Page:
In 2021 alone, 34 laws restricting access to voting (opens in new tab) were passed across the country. These laws, which disproportionately affect Black, brown, and transgender people (opens in new tab), could look like anything from banning the use of ballot drop boxes (opens in new tab) to making it illegal to bring food and water to people waiting in line to cast their ballot (opens in new tab). While some of the more extreme voter suppression laws have made national headlines, others (like stricter voter ID requirements (opens in new tab)) often quietly go into effect without people ever knowing. This is one of the many reasons it’s imperative to double-check your voter registration status and ensure that you’re prepared with all of the materials you may need on or before Election Day.
Ahead of the 2022 midterm elections, find out everything you need to know about registering to vote—from how to check your registration status to voter suppression laws to pay attention to—below.
How Do I Register to Vote?
You can register to vote online, in-person, or by mail. This will vary depending on the state you live in, though most states allow online voter registration, which is quick and easy. To find out how you can register to vote in your state, visit How to Vote (opens in new tab), click the dropdown menu, choose “how to register to vote," then find your state. The site will give you a detailed look at what you’ll need ahead of or on Election Day, as well as specific deadlines for the upcoming election.
While registering to vote, it’s also important to note that there are different voting laws for people who are formerly and currently incarcerated, as well as U.S. citizens who live abroad (opens in new tab) (the latter will largely have to do with your state’s vote-by-mail laws). This guide (opens in new tab) from the U.S. Department of Justice, Civil Rights Division, has information on voting laws for formerly incarcerated people that was last updated in July 2022. You can also view the ACLU’s felony disenfranchisement map (opens in new tab) for a visual look at the laws across the country preventing Americans with felony convictions from voting.
Can I Register to Vote on Election Day?
This will also depend on your state’s laws. You can see a list of voter registration laws by state at the How to Vote (opens in new tab) site mentioned above or at Vote.org (opens in new tab).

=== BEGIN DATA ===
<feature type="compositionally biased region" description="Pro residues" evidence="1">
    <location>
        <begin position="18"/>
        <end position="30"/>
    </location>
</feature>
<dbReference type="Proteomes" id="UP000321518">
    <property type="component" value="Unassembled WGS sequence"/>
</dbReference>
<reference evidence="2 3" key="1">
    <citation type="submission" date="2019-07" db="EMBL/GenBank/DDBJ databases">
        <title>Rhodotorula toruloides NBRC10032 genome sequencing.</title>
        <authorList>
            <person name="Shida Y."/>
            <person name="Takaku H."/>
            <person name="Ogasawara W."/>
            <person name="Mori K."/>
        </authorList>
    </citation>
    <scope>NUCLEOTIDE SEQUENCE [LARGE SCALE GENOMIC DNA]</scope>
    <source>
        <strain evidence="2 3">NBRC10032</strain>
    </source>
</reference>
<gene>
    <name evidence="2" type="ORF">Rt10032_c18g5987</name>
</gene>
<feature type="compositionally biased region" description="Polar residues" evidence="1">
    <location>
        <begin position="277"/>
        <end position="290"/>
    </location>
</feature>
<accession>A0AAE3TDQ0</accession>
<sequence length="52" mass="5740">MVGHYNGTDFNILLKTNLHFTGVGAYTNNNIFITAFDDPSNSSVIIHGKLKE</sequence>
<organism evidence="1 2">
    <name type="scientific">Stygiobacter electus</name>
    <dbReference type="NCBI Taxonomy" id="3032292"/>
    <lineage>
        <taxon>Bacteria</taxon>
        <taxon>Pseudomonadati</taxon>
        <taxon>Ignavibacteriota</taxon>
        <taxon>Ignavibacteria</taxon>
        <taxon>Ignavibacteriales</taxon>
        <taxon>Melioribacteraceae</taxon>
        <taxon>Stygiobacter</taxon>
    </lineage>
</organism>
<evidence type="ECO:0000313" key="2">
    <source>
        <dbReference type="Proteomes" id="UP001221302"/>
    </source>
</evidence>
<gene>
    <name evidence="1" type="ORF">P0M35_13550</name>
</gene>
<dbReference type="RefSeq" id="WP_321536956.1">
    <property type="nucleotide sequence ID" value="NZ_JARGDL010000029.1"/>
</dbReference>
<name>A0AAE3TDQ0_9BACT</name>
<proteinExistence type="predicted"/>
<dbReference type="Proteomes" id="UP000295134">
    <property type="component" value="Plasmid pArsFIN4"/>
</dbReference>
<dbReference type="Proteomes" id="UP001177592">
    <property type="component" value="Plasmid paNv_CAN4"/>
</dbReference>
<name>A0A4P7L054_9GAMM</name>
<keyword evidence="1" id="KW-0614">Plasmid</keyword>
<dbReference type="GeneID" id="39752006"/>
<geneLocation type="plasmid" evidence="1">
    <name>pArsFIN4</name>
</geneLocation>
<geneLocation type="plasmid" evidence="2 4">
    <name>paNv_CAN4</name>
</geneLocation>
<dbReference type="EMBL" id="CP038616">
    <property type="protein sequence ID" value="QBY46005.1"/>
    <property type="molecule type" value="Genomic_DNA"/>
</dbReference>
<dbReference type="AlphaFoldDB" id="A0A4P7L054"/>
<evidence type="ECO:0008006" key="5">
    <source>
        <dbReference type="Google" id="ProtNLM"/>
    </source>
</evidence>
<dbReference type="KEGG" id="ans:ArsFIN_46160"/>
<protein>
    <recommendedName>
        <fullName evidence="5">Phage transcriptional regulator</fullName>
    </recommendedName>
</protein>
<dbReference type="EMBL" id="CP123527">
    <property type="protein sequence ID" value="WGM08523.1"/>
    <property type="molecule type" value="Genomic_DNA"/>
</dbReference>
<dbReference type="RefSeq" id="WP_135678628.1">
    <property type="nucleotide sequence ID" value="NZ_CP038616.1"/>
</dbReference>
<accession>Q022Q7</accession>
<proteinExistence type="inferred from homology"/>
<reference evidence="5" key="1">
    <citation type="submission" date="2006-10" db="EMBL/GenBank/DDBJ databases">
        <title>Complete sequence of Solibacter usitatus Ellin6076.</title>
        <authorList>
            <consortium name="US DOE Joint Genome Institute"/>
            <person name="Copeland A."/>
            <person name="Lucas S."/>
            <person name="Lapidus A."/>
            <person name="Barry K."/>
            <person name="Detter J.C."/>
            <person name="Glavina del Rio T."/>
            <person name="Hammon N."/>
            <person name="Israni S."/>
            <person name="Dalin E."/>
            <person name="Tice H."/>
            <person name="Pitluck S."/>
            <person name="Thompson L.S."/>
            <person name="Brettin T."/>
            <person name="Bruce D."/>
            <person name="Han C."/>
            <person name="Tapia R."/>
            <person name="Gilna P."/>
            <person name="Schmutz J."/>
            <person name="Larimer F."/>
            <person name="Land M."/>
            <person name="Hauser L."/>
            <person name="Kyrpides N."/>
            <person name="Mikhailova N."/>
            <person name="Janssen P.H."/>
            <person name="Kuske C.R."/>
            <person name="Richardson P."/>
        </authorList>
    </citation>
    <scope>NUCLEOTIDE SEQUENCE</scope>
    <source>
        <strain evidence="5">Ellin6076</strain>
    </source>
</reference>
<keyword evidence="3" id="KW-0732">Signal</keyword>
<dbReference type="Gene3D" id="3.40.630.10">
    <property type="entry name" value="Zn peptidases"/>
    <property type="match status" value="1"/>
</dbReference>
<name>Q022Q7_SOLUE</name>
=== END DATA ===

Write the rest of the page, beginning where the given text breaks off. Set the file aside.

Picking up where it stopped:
How Do I Check My Voter Registration Status?
Even if you believe you’re already registered to vote and your personal information hasn’t changed recently, you should still check your voter registration status. According to data from the Election Assistance Commission (EAC) (opens in new tab) analyzed by the Brennan Center for Justice, at least 17 million voters were purged from voter rolls nationwide between 2016 and 2018, and that number has likely increased in the years since.
You can easily check your voter registration status by visiting RocktheVote.org (opens in new tab), clicking “Check Your Registration Status,” and filling out the form (opens in new tab) with your personal details. You can also directly visit your state’s Board of Elections site to check if you’re registered.
If you recently moved, changed your name, or want to update your party affiliation (this is especially important for primary elections as you can only vote for candidates in your party during these elections), you’ll need to update or change your voter registration. You can do this by either registering to vote in the new state you live in if you moved to a new state permanently, or checking your registration status and making the necessary changes to your personal details. If you're a transgender person who's worried about not having an ID that correctly matches your name and/or gender, know your rights (opens in new tab), check to see what ID may be required on Election Day (opens in new tab), and consider voting by mail if your state allows it.